ALETHEIA CASEY (London, UK/Sydney, Australia)
Aletheia is a documentary artist based between London (UK) and Sydney (Australia). Aletheia has published and worked with BBC World, Getty Images, Australian Associated Press, BBC Wales, SBS Television, and PBS Television. She is regularly commissioned by the BBC Magazine and has contributed to The Sunday Times Magazine, The Financial Times Magazine, Pacific Standard magazine, Featureshoot, and Sheshootsfilm magazine. She has been featured in Vogue Italia, Internazionale Magazine, 24 Il Magazine, and Australian Photographer among others.
Aletheia’s work uses historical findings as a background to her stories. She is particularly interested in how memory, history and the way we digest the past influences identity and belonging. Aletheia’s work is of a highly personal nature and she uses her personal attachment to the land to influence her photographic work.
Aletheia has exhibited at the National Portrait Gallery, Foto8 (London), The Royal Shakespeare Company (London), The National Geographic Society (London), Black Eye gallery (Sydney) and at the Australian Centre for Photography. She was named a winner of The Magenta Foundation Flash Forward Emerging Photographer Award for the UK in 2012 and 2015, a finalist for the National Photographic Portrait Prize and Bronze and Silver winner in the Documentary category of the PX3 Awards in France. Aletheia has twice been named a finalist for the Environmental Photographer of the Year Award.
During 2014 Aletheia was mentored by Magnum Photos as part of the Ideastap and Magnum Photos Photographic Award. She graduated with her Masters of Photojournalism and Documentary Photography through the London College of Communication with Distinction.
This photographic work, titled No Blood Stained the Wattle, uses the violent conflicts and massacres of Tasmania’s colonisation to reflect on the mythical telling and mis-telling of Australian history.
Tasmania was occupied for an estimated 40,000 years by the Tasmanian Aborigines. This exclusive habitation of the land came to a conclusion with the British invasion in 1803 when their societies were irrevocably shattered by the conflicts of the frontiers. These conflicts and the eventual Black War which ensued was a small guerrilla war but of massive proportions for both sides of the conflict with the death per capita for Aboriginals and First Settlers alike higher than in any other war in the history of Australia (even those fought abroad). Within thirty years of British invasion the Tasmanian Indigenous population was almost obliterated.
This photographic series focuses on the little known massacre sites throughout Tasmania to examine the notion of deliberate historical forgetting. The work acknowledges the violence which occurred and uses portraits of Tasmanian Aboriginals whose bloodlines stretch back to the time of the conflict, to reflect on memory, national denial and loss.
The telling of Colonial history throughout Australia has told of the merit and progress of the New Settlers, who were explorers and pioneers in a new country, amid an unfriendly, harsh and hostile landscape. This narrative told of the supposed greatness of the white man in conquering a vast and untamed land and focused on progress and modernity. Throughout this dialogue the voice of Tasmanian Aborigines was silenced and the violence of the frontiers largely ignored. This mythical narrative served to reinforce stereotypes of the Aboriginal people, and was fundamental in creating a nation state which justified the actions of the past. This narrative denied the history of the original occupants of the land, created a distorted perspective of historical events, and was fundamental in creating a falsified collective memory.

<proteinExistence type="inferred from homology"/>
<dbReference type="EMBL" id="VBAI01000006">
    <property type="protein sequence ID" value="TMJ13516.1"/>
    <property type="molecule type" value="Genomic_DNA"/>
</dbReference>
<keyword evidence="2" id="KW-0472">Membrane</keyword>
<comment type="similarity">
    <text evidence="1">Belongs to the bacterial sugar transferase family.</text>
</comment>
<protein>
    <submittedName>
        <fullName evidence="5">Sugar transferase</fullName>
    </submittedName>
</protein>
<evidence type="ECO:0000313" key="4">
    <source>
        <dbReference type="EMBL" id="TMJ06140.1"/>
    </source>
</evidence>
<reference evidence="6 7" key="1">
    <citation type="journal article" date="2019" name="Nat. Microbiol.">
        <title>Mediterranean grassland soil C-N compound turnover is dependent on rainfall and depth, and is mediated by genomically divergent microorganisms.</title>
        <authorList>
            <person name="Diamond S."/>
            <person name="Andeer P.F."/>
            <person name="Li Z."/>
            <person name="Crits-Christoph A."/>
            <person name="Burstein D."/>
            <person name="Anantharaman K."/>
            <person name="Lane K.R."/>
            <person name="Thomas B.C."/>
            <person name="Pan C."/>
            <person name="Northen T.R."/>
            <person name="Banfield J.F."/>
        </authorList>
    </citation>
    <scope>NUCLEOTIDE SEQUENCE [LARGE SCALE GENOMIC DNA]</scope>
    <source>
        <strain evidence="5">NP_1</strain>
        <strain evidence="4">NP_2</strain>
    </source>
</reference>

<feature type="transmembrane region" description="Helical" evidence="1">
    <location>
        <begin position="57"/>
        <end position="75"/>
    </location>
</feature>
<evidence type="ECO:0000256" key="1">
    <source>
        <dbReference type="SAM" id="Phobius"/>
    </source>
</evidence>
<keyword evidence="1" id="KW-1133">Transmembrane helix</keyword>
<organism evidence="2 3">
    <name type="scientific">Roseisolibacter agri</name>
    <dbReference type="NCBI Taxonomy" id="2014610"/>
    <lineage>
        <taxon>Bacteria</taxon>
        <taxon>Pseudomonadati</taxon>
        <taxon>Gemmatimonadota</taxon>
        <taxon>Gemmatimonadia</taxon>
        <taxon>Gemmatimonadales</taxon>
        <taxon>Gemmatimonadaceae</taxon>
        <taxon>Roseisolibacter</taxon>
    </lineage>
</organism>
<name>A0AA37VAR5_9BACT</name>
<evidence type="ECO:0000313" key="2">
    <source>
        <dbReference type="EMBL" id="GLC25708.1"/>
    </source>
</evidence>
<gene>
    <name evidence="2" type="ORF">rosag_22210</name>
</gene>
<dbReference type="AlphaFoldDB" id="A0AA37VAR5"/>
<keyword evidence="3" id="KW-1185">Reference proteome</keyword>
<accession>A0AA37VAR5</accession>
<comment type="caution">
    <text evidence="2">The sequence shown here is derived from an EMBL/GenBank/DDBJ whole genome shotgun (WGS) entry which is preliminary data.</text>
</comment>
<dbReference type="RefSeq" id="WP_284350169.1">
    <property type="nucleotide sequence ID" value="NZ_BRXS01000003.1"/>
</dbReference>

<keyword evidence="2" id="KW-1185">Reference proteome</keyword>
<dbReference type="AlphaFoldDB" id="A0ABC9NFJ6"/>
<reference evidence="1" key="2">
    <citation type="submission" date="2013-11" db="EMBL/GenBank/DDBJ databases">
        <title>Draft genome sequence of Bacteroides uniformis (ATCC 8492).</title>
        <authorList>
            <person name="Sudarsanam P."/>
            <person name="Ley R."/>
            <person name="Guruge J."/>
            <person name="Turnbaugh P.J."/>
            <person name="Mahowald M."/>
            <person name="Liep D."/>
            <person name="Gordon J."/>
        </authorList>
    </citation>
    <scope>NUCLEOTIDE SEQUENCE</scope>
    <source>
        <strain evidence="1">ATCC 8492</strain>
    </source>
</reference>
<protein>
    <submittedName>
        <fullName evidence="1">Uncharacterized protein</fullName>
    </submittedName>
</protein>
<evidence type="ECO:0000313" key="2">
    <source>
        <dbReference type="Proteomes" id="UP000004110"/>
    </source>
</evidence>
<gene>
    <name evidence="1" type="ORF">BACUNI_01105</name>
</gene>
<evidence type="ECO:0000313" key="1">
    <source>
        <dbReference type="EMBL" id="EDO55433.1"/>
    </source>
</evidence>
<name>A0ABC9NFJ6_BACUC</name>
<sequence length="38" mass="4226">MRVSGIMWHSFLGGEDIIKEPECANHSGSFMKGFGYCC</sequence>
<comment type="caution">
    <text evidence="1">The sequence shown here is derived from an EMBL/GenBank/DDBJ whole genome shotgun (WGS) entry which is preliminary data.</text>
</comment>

Portraits of Indigenous Tasmanians throughout the series show attachment to place and belonging. The portraits and stories of Indigenous Tasmanians comment on the unalterable trajectory of bloodlines and aim to dispel the mythological understanding of ‘The Last Aborigine’. The portraits reflect on the importance of ancestry, culture and human attachment to land.
The images are photographed using a large format camera and film. The physical photographic films are painted with ochre and then scratched with various tools found in Tasmania to uncover diverse truths and perspectives of the past. Some images are over-laid with landscape paintings from the artist John Glover, who painted idyllic scenes of Tasmania at the same point in history, to show the hypocrisy of a nation’s collective memory.
Through the overlaying, scratching and re-working these images reflect the distortion and silencing of the past, and by the constant degradation of the painted ochre on the surface of the film, which is continually changing and evolving, reflect our own evolving understanding of history.
Practice Statement: How does photographing on film (or using your material photographic process of predilection) inform your artistic practice?
Photographing with film and a large format camera is essential to my practise. For me using traditional photographic techniques deepens the magic of discovery. It heightens the experience of slowing time, of truly stopping to properly see, of being thoughtful, reflective and of being entirely present in the moment. Using film means I don’t rush towards the next moment wanting to see my result immediately.
Film feels like alchemy, it has taken on the earth’s chemistry elements and exists as a product of the earth and chemistry. Using film leaves me space to stop and consider, and to reflect on how I truly want to depict my subject. Using traditional photographic techniques slows time down, and in doing so allows me the space and silence to listen to my instinct and to tell the story that I feel needs telling.